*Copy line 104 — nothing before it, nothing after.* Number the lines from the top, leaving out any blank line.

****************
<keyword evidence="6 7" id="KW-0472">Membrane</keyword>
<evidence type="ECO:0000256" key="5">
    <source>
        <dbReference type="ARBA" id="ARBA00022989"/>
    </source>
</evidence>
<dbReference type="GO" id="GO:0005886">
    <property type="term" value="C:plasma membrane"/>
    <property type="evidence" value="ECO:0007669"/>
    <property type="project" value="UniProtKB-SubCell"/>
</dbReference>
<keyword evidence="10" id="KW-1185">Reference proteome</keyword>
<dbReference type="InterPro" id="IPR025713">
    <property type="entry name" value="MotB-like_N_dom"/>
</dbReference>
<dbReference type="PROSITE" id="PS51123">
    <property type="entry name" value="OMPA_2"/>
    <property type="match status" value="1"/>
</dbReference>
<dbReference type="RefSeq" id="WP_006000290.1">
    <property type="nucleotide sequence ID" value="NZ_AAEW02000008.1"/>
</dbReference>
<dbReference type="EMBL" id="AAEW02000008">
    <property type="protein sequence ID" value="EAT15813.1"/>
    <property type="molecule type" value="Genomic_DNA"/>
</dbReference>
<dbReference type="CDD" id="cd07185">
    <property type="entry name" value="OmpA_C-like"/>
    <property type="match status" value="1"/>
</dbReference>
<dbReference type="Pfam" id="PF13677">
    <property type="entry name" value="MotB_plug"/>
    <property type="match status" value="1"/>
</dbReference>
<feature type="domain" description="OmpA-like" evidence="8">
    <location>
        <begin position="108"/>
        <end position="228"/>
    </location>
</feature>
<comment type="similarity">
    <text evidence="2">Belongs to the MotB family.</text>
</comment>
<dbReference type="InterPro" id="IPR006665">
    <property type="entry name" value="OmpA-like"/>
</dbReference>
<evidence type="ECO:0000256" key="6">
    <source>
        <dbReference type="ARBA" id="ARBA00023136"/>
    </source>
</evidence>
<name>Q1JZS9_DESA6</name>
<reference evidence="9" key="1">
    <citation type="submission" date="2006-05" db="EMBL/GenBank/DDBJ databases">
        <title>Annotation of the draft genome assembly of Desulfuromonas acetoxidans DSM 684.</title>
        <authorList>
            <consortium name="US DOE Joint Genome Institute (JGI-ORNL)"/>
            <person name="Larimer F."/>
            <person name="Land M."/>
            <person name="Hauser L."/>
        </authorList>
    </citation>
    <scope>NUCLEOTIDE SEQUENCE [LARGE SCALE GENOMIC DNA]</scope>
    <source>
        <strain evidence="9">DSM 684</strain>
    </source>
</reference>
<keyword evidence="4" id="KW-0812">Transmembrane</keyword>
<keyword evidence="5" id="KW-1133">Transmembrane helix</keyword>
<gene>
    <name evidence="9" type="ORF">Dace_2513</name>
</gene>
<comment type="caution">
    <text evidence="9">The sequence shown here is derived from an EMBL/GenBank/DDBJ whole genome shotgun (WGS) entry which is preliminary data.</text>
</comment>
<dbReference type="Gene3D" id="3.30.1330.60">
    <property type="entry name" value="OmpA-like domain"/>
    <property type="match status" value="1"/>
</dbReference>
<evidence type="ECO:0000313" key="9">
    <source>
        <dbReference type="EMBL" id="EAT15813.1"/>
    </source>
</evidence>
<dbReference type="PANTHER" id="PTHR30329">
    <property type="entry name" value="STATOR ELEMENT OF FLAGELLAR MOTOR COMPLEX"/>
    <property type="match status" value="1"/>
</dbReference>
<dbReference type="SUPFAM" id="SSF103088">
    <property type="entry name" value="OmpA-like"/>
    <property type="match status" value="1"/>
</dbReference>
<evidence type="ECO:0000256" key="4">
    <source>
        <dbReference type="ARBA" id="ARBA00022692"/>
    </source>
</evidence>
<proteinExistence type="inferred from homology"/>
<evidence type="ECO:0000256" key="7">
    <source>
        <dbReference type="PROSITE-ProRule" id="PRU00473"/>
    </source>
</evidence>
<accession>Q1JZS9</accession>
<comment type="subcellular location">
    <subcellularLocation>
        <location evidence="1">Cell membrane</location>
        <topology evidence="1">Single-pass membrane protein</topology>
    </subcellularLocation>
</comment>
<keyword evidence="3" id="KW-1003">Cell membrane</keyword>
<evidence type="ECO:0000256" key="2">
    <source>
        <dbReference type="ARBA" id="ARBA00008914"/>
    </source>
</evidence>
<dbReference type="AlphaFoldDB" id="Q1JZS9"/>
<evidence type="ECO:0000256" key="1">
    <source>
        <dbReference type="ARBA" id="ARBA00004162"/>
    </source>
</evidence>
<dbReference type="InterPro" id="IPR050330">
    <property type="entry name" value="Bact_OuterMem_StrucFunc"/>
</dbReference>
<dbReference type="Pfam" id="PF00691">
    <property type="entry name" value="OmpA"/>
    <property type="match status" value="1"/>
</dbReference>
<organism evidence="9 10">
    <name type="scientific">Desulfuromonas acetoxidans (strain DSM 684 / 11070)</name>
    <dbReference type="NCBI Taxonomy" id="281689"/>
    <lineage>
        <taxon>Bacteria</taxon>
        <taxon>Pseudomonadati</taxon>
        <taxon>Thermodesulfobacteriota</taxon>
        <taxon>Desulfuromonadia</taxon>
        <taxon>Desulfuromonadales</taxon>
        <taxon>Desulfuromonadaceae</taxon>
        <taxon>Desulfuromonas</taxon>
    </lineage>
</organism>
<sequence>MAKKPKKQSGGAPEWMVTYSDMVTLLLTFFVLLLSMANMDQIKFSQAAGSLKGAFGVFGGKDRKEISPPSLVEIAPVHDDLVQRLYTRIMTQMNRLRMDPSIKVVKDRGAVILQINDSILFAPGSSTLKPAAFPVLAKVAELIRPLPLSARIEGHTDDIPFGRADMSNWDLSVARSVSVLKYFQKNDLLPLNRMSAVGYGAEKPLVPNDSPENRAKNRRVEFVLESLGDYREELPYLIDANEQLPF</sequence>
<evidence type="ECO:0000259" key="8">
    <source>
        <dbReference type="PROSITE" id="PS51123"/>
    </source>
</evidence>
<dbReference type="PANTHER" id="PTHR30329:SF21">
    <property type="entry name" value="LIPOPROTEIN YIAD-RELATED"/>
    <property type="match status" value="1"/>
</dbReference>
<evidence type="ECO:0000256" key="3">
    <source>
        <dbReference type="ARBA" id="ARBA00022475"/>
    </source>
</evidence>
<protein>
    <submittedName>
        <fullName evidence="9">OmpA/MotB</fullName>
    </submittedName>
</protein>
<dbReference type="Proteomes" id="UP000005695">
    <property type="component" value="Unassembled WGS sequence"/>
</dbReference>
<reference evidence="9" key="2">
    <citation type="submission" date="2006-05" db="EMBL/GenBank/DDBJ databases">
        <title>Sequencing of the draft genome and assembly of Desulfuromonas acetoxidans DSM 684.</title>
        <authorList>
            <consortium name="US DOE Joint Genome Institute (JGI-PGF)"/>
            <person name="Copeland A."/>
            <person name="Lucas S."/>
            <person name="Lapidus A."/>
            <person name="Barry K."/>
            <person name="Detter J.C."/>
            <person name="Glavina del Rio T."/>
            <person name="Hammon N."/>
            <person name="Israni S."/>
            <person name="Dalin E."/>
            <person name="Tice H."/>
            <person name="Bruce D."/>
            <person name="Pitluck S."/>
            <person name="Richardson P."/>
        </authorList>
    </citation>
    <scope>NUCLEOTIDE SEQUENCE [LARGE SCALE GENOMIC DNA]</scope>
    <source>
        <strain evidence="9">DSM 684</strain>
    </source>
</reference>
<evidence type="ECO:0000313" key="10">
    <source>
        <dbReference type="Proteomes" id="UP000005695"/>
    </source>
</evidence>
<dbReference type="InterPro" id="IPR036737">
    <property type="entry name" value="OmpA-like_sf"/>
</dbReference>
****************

<accession>Q1JZS9</accession>